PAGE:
In the end, gifted musicians and slick production don't matter much if the songs aren't worth listening to. Darkness In The Light may be an engaging and compelling record, which it is- but it's also fun to listen to. With this record, Unearth have not reinvented the wheel, they didn't have to. What they have done with each successive album is improve, both in terms of playing ability and songwriting; a claim few other bands can make. Darkness In The Light will serve to solidify Unearth's status as the preeminent Metalcore band of the day and is a must have for your metal collection.

Be you a Moaner or a Complainer.
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8 of 8 people found the following review helpful
5.0 out of 5 stars Holy *$@%# What An Album!!!!, July 9, 2011
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This review is from: Darkness in the Light (Audio CD)
With each subsequent release since their first full-length "The Stings Of Conscience," Unearth have grown and improved as musicians and songwriters while maintaining the core elements that define their sound: Buzz McGrath's and Ken Susi's hybrid of metal and hardcore guitar heroics; Trevor Phipps' furious vocals and emotional lyrics; and the muscular bass lines and haunting piano interludes of John "Slo" Maggard. All of those elements are on full display on Darkness In The Light, refined and polished by the production skills of Adam Dutkiewicz (with a little help from Susi). This is the fourth album Adam D has produced for Unearth--a relationship more solid than a lot of marriages--and the comfort level between band and producer is obvious. Further enhancing the proceedings is the work of Killswitch Engage drummer Justin Foley, brought in to track drums for this album after Derek Kerswill's departure last year. (If there's one weakness in Unearth's formidable armor, it's their Spinal Tap-like inability to keep a drummer.) Foley might be one of the most underrated drummers in metal; judging from his playing here, he's getting seriously underused in his regular gig as KsE's drummer. (Memo to Adam D: let this guy show off a little on the next Killswitch album!)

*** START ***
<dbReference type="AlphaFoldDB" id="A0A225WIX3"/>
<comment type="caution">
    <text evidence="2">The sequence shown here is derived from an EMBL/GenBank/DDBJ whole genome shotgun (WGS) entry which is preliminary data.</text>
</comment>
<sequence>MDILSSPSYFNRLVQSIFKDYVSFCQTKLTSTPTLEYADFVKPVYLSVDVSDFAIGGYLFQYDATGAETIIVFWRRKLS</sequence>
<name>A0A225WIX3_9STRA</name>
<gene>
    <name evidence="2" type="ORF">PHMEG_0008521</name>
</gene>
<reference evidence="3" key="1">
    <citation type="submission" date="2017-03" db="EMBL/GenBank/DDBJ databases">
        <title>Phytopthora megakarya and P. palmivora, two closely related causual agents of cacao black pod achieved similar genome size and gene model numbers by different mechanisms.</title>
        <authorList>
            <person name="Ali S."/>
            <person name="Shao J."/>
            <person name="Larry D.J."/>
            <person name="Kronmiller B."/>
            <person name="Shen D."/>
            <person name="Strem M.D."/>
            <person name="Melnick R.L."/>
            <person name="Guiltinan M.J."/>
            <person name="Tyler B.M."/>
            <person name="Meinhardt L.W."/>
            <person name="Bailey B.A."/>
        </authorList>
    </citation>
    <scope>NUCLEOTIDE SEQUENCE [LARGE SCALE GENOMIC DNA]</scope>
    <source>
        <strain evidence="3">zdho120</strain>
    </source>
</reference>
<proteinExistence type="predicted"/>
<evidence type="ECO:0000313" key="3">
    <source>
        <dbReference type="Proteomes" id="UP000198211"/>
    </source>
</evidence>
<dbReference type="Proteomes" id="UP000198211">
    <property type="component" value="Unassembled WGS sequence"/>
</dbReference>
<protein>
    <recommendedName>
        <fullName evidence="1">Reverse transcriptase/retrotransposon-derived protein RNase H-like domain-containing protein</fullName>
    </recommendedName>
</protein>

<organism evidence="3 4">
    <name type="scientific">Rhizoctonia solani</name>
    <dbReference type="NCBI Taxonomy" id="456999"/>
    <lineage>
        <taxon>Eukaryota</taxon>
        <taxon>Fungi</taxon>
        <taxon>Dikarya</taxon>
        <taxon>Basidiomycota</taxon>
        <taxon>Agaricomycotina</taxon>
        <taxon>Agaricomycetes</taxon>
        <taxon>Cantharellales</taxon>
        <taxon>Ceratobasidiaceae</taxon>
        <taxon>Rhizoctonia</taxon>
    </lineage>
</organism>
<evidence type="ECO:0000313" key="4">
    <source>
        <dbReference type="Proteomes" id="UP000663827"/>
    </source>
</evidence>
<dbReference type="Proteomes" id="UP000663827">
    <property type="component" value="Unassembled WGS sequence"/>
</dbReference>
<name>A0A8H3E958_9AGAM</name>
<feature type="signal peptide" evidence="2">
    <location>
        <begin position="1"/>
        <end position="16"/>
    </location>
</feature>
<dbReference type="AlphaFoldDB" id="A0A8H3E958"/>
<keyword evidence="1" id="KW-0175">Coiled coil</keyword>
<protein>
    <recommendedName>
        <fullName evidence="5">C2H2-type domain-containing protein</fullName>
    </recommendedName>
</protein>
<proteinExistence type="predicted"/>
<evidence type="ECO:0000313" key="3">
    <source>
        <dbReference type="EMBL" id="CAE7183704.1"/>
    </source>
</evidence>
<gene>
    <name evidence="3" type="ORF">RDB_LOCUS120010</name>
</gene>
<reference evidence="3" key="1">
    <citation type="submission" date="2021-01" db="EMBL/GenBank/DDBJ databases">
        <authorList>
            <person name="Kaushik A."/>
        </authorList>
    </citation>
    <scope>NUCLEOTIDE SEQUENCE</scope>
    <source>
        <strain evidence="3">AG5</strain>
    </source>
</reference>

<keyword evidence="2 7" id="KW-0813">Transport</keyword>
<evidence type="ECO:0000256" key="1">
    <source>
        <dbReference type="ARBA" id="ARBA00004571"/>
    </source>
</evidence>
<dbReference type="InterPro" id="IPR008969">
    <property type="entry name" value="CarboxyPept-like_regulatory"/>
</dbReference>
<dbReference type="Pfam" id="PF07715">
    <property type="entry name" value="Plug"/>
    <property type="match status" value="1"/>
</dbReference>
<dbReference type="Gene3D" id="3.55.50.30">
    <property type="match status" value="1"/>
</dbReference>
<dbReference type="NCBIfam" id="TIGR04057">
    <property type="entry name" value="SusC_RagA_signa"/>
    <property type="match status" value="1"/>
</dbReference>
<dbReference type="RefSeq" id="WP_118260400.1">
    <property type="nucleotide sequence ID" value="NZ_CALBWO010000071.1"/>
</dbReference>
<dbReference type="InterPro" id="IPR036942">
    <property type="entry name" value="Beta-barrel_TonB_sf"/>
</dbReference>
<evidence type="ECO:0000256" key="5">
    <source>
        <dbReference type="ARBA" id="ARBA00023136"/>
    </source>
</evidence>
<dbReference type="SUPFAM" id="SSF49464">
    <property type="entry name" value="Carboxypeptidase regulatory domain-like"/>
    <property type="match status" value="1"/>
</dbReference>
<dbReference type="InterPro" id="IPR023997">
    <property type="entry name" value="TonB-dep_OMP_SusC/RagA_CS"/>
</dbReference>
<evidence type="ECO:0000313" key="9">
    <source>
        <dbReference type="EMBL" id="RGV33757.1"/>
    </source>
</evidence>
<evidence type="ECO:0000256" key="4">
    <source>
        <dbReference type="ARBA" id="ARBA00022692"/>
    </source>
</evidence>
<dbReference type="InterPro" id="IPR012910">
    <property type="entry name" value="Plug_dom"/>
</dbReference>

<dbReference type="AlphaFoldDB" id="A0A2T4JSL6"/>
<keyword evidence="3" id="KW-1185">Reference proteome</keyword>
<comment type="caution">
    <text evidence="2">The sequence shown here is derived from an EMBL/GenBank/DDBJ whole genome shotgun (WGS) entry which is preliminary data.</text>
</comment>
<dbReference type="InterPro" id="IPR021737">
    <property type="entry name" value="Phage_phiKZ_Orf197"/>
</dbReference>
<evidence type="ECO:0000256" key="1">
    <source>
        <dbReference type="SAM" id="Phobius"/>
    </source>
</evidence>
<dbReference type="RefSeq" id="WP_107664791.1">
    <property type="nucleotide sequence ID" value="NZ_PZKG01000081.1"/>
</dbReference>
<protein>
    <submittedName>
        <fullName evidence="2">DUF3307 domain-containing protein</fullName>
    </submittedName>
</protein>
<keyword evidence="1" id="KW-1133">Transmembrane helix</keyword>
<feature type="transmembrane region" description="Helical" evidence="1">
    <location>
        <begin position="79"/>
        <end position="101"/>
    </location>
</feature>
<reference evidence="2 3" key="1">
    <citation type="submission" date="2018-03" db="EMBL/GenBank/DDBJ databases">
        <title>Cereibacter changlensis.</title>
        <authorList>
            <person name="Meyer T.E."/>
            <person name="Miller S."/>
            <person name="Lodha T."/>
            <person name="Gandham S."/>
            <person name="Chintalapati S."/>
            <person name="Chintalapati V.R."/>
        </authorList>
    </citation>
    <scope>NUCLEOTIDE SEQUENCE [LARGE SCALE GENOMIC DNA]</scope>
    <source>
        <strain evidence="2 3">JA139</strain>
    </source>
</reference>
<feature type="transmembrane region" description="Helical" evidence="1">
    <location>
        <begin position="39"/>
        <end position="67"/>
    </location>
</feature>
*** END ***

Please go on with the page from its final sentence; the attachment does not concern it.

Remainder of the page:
On Darkness In The Light, Unearth takes some of the best from previous releases--the urgency of Stings of Conscience, the superb song craft and clean vocal snippets (sung by Susi) of The Oncoming Storm, the industrial-strength thrash of In The Eyes Of Fire, the groove of The March--and combines them into an incendiary brew. This album immediately grabs you by the throat; "Watch It Burn" combines a thundering rhythm section and a melodic riff with a crushing breakdown and Phipps' tear-the-political-establishment-a-new-one lyrics. It's Phipps' only direct political statement on this CD; for the most part, he writes from a more personal perspective, balancing his observations on the wretched state of the world ("Ruination Of The Lost," "Coming Of The Dark," "Eyes Of Black") with more uplifting, don't-give-up anthems ("Arise The War Cry," "Shadows In The Light," "Overcome"). On the searing "Last Wish," he takes the voice of a man on life support, begging loved ones to turn off the machines and set him free. If the opening riff of "Last Wish" doesn't make the hair on the back of your neck stand up, check your own pulse; in fact, chill-inducing riffs and solos abound on this album. Aspiring guitarists will be tying their fingers in knots for years to come trying to play McGrath's opening riff on "Arise The War Cry." Other standouts include the brief yet epic "Equinox," featuring Maggard's excellent piano work, and the closing track "Disillusion," perhaps the heaviest thing Unearth has ever done.